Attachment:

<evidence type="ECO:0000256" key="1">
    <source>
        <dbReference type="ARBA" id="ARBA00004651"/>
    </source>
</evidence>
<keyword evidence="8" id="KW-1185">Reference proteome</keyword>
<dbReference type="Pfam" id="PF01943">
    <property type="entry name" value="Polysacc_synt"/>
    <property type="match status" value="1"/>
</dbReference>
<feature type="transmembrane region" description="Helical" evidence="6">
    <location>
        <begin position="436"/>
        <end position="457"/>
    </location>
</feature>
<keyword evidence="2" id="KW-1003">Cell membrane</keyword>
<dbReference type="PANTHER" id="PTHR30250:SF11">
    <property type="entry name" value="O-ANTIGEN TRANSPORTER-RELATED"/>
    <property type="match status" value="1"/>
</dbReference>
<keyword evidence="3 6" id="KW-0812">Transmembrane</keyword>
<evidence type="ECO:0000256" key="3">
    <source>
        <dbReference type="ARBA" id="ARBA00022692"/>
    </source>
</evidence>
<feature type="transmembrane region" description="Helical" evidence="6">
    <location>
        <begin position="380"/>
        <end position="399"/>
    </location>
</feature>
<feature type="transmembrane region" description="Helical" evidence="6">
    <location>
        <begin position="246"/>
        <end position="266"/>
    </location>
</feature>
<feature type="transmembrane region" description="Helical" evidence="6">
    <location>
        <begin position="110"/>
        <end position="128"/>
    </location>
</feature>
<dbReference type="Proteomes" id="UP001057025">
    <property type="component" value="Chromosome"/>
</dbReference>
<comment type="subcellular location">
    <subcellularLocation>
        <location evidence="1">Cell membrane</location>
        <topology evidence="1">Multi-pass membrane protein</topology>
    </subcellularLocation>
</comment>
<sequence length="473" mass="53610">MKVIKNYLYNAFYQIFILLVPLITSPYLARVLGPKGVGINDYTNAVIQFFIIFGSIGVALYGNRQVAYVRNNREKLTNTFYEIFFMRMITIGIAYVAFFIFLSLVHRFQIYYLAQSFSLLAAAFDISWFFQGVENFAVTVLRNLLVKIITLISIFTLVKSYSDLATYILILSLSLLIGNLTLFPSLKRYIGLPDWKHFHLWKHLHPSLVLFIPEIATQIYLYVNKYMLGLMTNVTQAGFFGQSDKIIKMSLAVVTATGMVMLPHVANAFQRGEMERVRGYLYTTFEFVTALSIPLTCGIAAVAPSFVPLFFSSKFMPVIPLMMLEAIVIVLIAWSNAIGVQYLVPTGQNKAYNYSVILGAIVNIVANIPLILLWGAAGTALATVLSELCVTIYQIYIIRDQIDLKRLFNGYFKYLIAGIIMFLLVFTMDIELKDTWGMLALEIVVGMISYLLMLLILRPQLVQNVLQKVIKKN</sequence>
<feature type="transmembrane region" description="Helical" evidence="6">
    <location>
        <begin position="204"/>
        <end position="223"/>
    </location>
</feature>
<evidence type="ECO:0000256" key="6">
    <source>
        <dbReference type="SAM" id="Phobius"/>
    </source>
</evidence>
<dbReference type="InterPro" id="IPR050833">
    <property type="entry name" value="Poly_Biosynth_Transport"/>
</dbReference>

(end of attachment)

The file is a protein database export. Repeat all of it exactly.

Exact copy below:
<evidence type="ECO:0000256" key="1">
    <source>
        <dbReference type="ARBA" id="ARBA00004651"/>
    </source>
</evidence>
<keyword evidence="8" id="KW-1185">Reference proteome</keyword>
<dbReference type="Pfam" id="PF01943">
    <property type="entry name" value="Polysacc_synt"/>
    <property type="match status" value="1"/>
</dbReference>
<feature type="transmembrane region" description="Helical" evidence="6">
    <location>
        <begin position="436"/>
        <end position="457"/>
    </location>
</feature>
<keyword evidence="2" id="KW-1003">Cell membrane</keyword>
<dbReference type="PANTHER" id="PTHR30250:SF11">
    <property type="entry name" value="O-ANTIGEN TRANSPORTER-RELATED"/>
    <property type="match status" value="1"/>
</dbReference>
<keyword evidence="3 6" id="KW-0812">Transmembrane</keyword>
<evidence type="ECO:0000256" key="3">
    <source>
        <dbReference type="ARBA" id="ARBA00022692"/>
    </source>
</evidence>
<feature type="transmembrane region" description="Helical" evidence="6">
    <location>
        <begin position="380"/>
        <end position="399"/>
    </location>
</feature>
<feature type="transmembrane region" description="Helical" evidence="6">
    <location>
        <begin position="246"/>
        <end position="266"/>
    </location>
</feature>
<feature type="transmembrane region" description="Helical" evidence="6">
    <location>
        <begin position="110"/>
        <end position="128"/>
    </location>
</feature>
<dbReference type="Proteomes" id="UP001057025">
    <property type="component" value="Chromosome"/>
</dbReference>
<comment type="subcellular location">
    <subcellularLocation>
        <location evidence="1">Cell membrane</location>
        <topology evidence="1">Multi-pass membrane protein</topology>
    </subcellularLocation>
</comment>
<sequence length="473" mass="53610">MKVIKNYLYNAFYQIFILLVPLITSPYLARVLGPKGVGINDYTNAVIQFFIIFGSIGVALYGNRQVAYVRNNREKLTNTFYEIFFMRMITIGIAYVAFFIFLSLVHRFQIYYLAQSFSLLAAAFDISWFFQGVENFAVTVLRNLLVKIITLISIFTLVKSYSDLATYILILSLSLLIGNLTLFPSLKRYIGLPDWKHFHLWKHLHPSLVLFIPEIATQIYLYVNKYMLGLMTNVTQAGFFGQSDKIIKMSLAVVTATGMVMLPHVANAFQRGEMERVRGYLYTTFEFVTALSIPLTCGIAAVAPSFVPLFFSSKFMPVIPLMMLEAIVIVLIAWSNAIGVQYLVPTGQNKAYNYSVILGAIVNIVANIPLILLWGAAGTALATVLSELCVTIYQIYIIRDQIDLKRLFNGYFKYLIAGIIMFLLVFTMDIELKDTWGMLALEIVVGMISYLLMLLILRPQLVQNVLQKVIKKN</sequence>
<feature type="transmembrane region" description="Helical" evidence="6">
    <location>
        <begin position="204"/>
        <end position="223"/>
    </location>
</feature>
<evidence type="ECO:0000256" key="6">
    <source>
        <dbReference type="SAM" id="Phobius"/>
    </source>
</evidence>
<dbReference type="InterPro" id="IPR050833">
    <property type="entry name" value="Poly_Biosynth_Transport"/>
</dbReference>